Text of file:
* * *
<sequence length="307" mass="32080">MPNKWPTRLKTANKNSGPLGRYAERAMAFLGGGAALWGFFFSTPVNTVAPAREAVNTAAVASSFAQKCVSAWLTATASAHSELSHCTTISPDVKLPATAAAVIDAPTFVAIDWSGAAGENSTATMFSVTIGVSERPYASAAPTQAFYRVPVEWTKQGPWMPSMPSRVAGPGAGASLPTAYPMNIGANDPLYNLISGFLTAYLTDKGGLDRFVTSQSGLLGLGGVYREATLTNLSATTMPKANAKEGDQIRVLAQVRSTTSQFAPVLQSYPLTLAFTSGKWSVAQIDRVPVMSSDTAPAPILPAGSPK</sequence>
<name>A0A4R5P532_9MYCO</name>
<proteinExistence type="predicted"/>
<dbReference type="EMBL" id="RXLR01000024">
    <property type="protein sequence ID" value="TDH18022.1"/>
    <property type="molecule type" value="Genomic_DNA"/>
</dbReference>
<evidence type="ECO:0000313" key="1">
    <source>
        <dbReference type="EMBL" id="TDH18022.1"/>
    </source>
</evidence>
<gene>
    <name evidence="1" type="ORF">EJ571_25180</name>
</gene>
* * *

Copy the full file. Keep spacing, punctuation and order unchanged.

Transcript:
<sequence length="307" mass="32080">MPNKWPTRLKTANKNSGPLGRYAERAMAFLGGGAALWGFFFSTPVNTVAPAREAVNTAAVASSFAQKCVSAWLTATASAHSELSHCTTISPDVKLPATAAAVIDAPTFVAIDWSGAAGENSTATMFSVTIGVSERPYASAAPTQAFYRVPVEWTKQGPWMPSMPSRVAGPGAGASLPTAYPMNIGANDPLYNLISGFLTAYLTDKGGLDRFVTSQSGLLGLGGVYREATLTNLSATTMPKANAKEGDQIRVLAQVRSTTSQFAPVLQSYPLTLAFTSGKWSVAQIDRVPVMSSDTAPAPILPAGSPK</sequence>
<name>A0A4R5P532_9MYCO</name>
<proteinExistence type="predicted"/>
<dbReference type="EMBL" id="RXLR01000024">
    <property type="protein sequence ID" value="TDH18022.1"/>
    <property type="molecule type" value="Genomic_DNA"/>
</dbReference>
<evidence type="ECO:0000313" key="1">
    <source>
        <dbReference type="EMBL" id="TDH18022.1"/>
    </source>
</evidence>
<gene>
    <name evidence="1" type="ORF">EJ571_25180</name>
</gene>